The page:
According to Bloody Disgusting via Portuguese newspaper O Globo, Cary Fukunaga, the director of the upcoming It remake, has spent a really long time trying to find the perfect actor to play Pennywise the Clown, the iconic villain of the book and the 1990 TV film. The wonderful Tim Curry, of course, portrayed the monster in said film.
But Fukunaga can't seem to find anyone to fit the bill as well as Curry did 25 years ago...
"I’ve been in this project for about five years", he said. "I had already read versions of the script but nothing felt right. Everybody tried to put too much into it, telling it from the perspective of the adult and the child in a two hour movie. It didn’t fit. »
Update: The ink hasn't even dried on Netflix's latest deal and already four major theater chains have boycotted the day-and-date release of "Beasts of No Nation." AMC, Regal, Carmike and Cinemark have stated that they will not show the film without a 90-day window between its theatrical and streaming premieres. According to Variety, Tim League's indie chain Alamo Drafthouse will, however, be screening the film when it opens simultaneously in theaters and on Netflix later this year. The Texas-based exhibitor fared well screening "Snowpiercer," which had a very short window, last Summer. The four exhibitors that have boycotted the film so far are the same chains that shunned the "Crouching Tiger" sequel when in late 2014 Netflix announced its imminent day-and-date release. Earlier: Netflix has stirred the pot once again with its latest feature film release, Cary Fukunaga's African-set "Beasts of No Nation," by not exactly catering to »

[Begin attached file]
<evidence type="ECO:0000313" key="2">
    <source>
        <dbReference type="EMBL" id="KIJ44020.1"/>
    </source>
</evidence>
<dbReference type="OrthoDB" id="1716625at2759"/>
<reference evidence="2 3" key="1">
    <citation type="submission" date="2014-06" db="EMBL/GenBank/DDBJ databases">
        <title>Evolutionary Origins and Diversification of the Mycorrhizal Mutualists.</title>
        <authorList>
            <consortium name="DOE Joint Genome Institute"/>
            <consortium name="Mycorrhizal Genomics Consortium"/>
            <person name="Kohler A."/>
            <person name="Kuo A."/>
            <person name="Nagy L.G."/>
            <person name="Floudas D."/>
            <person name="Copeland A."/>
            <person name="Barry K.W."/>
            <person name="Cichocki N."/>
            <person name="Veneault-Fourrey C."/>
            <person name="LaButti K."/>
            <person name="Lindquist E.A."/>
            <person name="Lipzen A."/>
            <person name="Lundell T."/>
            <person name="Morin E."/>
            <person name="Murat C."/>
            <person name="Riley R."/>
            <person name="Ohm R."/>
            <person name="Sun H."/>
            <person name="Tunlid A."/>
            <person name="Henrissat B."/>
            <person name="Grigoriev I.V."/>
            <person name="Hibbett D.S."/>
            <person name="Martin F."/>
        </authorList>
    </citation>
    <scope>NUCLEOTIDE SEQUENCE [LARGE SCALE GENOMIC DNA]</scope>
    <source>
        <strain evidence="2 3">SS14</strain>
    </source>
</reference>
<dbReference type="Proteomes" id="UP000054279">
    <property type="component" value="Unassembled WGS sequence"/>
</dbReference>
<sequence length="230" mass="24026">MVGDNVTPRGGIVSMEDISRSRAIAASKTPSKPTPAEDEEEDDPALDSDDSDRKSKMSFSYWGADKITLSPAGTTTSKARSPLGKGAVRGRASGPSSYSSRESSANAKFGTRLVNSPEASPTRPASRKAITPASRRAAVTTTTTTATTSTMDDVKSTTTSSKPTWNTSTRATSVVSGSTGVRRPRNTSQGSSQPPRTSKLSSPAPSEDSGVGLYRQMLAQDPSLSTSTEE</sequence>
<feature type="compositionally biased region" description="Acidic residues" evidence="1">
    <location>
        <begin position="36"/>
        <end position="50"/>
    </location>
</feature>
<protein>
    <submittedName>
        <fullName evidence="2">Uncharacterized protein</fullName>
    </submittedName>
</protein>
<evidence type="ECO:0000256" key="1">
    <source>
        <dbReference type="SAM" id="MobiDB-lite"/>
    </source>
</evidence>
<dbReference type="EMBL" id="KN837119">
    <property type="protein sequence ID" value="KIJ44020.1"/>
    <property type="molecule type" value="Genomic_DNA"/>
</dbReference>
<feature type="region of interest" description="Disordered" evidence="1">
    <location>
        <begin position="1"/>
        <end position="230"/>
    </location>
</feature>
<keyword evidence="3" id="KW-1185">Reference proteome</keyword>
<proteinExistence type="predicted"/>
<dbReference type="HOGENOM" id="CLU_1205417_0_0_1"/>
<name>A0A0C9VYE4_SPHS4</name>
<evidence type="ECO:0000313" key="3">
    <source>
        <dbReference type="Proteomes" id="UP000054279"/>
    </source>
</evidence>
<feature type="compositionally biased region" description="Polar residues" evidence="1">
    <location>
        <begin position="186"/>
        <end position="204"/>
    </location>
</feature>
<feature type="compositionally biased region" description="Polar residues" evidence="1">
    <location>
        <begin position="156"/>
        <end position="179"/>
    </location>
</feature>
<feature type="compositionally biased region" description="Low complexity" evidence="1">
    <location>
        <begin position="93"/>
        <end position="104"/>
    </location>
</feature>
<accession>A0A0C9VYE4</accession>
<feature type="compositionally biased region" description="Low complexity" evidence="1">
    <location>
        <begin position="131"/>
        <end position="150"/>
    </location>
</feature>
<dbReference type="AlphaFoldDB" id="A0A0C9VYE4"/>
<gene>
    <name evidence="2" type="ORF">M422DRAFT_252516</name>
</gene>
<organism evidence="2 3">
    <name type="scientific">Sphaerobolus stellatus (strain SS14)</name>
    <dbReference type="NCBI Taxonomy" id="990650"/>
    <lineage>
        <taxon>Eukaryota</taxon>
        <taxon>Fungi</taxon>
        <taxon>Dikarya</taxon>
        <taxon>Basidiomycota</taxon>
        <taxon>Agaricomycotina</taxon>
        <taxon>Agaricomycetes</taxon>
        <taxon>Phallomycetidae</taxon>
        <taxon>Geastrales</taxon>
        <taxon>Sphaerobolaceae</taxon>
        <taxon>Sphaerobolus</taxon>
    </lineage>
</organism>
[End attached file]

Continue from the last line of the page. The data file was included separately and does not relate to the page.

- Anne Thompson and Ryan Lattanzio
Most theaters in the U.S. won't give screen time to African war drama Beasts of No Nation, the latest film acquired by Netflix in a $12 million deal. That means the movie, directed by Cary Fukunaga and starring Idris Elba, may only get a berth in 200 to 250 independent theaters, according to exhibition sources. Other theater chains — including the country's largest circuits, Regal, AMC and Cinemark — remain opposed to playing a film that is debuting simultaneously elsewhere. Netflix, which is aggressively growing its film slate, intends to debut Beasts of No Nation in theaters and on
- Pamela McClintock
Major theater chains will boycott the release of “Beasts of No Nation,” the Cary Fukunaga drama that Netflix bought this week for $12 million, because the company is debuting the film simultaneously on its streaming service.
Four of the country’s four largest exhibitors — AMC, Regal, Cinemark and Carmike — do not plan to show the drama about child soldiers in Africa because they do not want to provide screens to films that do not honor a 90-day delay between a theatrical debut and a home entertainment release.